No. 43: Inequitable Access to Elective Surgery in New Zealand’s Two-Tier System

Derrett S, Bevin TH, Herbison P, Paul C. Access to elective surgery in New Zealand: considering equity and the private and public mix. Int J Health Plann Mgmt 2009; 24: 147–160.


Advocates of two-tier health care systems assert that having a privately-funded tier reduces demand for publicly-funded services, thereby taking pressure off the public purse. They claim that patients who pay privately are freeing up capacity on public wait lists, thus increasing access to care for those who cannot afford to pay.

New Zealand allows patients to access publicly-funded care, or to privately purchase care by paying out-of-pocket or through private insurance. A scoring system, based on medical need, prioritizes scheduling of publicly-funded elective surgeries. Patients who do not wish to wait for care in the public system are free to jump the queue and pay privately for faster care.

This study evaluates the extent to which publicly- and privately-funded elective surgery affects equity.


Using data from the New Zealand Health Information Service (NZHIS), this study examined four common surgical procedures: hip replacement, knee replacement, prostatectomy, and cataract surgery. Data were obtained between 1 July 2000 - 30 June 2005 (publicly provided), and 1 January 2000 - 31 December 2002 (privately provided).

To examine equity of access to elective surgery, age-standardized procedure rates in both public and private sectors were derived for patients in the three lowest socioeconomic deciles.


The investigation is limited by incomplete data on privately provided procedures (private facilities are not required to report surgery discharges to NZHIS), the small size of some health districts which increases the likelihood of fluctuations, and an assumption that the need for elective procedures does not vary by region or socioeconomic status.


Generally, the regions with the lowest public provision also had the highest private provision for both total joint replacement and prostatectomy. Excluding outliers, the correlation between the rate of public provision and the ratio of public to private provision (weighted by the inverse of the variance of the estimate) was moderate and statistically significant for total joint replacement (r=0.74, p=0.0003), and prostatectomy (r=0.74, p=0.0002). In the three most deprived socioeconomic deciles, access to publicly-funded surgery for total joint replacement was poorest in areas with high rates of privately funded surgery (r=.50, p=0.021).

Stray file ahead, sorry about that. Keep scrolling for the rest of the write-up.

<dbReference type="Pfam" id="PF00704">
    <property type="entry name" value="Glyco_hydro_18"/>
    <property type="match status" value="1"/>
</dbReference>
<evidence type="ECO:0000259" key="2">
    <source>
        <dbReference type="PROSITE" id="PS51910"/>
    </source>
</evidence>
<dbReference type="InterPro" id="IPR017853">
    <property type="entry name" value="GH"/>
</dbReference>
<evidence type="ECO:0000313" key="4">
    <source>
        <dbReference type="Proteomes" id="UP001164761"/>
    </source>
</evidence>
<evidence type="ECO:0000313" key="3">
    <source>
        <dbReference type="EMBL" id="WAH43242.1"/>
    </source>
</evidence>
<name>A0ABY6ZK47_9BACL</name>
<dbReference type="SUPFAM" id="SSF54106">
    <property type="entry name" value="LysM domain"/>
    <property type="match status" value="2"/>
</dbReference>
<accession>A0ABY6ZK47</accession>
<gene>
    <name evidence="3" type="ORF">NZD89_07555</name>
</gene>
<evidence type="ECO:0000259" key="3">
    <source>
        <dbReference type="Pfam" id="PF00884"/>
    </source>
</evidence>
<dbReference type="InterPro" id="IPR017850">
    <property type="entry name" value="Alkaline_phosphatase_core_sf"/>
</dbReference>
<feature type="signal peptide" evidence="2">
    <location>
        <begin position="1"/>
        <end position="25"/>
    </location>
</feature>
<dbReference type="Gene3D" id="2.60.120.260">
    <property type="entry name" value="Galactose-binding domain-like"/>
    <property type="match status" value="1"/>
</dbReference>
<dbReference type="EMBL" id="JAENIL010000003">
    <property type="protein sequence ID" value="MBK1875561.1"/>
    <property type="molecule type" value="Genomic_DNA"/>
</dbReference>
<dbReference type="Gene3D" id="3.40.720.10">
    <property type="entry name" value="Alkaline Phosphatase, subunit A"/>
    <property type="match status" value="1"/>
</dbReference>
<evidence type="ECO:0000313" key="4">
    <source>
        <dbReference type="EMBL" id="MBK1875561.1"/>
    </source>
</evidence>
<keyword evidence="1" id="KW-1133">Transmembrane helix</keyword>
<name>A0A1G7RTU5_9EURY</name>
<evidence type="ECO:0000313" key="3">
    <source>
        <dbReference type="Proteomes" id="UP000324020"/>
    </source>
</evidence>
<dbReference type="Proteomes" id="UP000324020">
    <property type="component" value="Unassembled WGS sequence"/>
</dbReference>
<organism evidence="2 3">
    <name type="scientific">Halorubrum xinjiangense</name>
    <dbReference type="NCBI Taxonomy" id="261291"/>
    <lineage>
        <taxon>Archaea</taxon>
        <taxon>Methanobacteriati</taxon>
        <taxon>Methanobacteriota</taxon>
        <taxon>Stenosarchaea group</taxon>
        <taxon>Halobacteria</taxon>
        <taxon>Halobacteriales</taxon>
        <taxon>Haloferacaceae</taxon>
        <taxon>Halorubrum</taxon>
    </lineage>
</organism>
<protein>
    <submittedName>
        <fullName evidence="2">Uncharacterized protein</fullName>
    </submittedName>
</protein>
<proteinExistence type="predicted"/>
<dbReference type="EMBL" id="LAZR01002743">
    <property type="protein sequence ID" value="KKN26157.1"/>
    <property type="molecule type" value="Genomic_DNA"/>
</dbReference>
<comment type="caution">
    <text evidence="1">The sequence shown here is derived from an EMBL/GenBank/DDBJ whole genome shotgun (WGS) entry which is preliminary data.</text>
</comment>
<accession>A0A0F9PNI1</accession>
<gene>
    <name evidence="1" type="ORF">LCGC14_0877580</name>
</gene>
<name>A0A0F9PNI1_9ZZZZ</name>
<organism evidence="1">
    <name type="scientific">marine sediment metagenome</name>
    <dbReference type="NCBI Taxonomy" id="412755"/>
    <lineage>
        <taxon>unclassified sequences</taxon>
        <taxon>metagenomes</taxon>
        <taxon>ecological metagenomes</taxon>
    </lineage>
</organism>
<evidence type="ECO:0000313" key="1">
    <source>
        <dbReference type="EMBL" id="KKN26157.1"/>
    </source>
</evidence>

Provision of privately-funded surgery was not associated with better access to publicly-funded surgery.

New Zealand’s priority booking system was designed to eliminate major variations in public provision, but it did not achieve this objective even though patients are permitted to jump the queue and pay privately. Public surgery rates were lower in regions with higher private surgery rates, and access to surgery for lower income people did not improve where privately provided surgery is greater. In fact, regions with higher private surgery rates have reduced rates of joint replacement surgery for poorer people.

This research provides evidence against the argument that private payment reduces the burden on the public system allowing better access for those unable or unwilling to pay privately. One contributing factor may relate to the availability of doctors. When doctors in predominately public systems are also permitted to work in the privately-funded sector, they are logically less available to serve patients in the public sector. The research from New Zealand suggests that the unregulated nature of commercial surgical activity leads to inequity, with surgeons being attracted to the higher remuneration in those settings. This dynamic is especially potent where highly skilled health-care professionals are a limiting factor, as is true in New Zealand and in most countries, including Canada.

An alternative explanation for the decline in public surgery rates might be that increased private provision reduces the pressure on governments to adequately fund the public sector, thereby affecting public waiting times and encouraging compensatory growth in the private sector.

The B.C. Supreme Court will soon try a landmark constitutional challenge to determine whether private clinics should have the right to extra-bill patients for medical services, including patients who wish to jump the queue for faster access. Evidence from New Zealand, and elsewhere, demonstrates that a parallel private sector does not appear to have a positive effect on the equitable provision of elective surgery.



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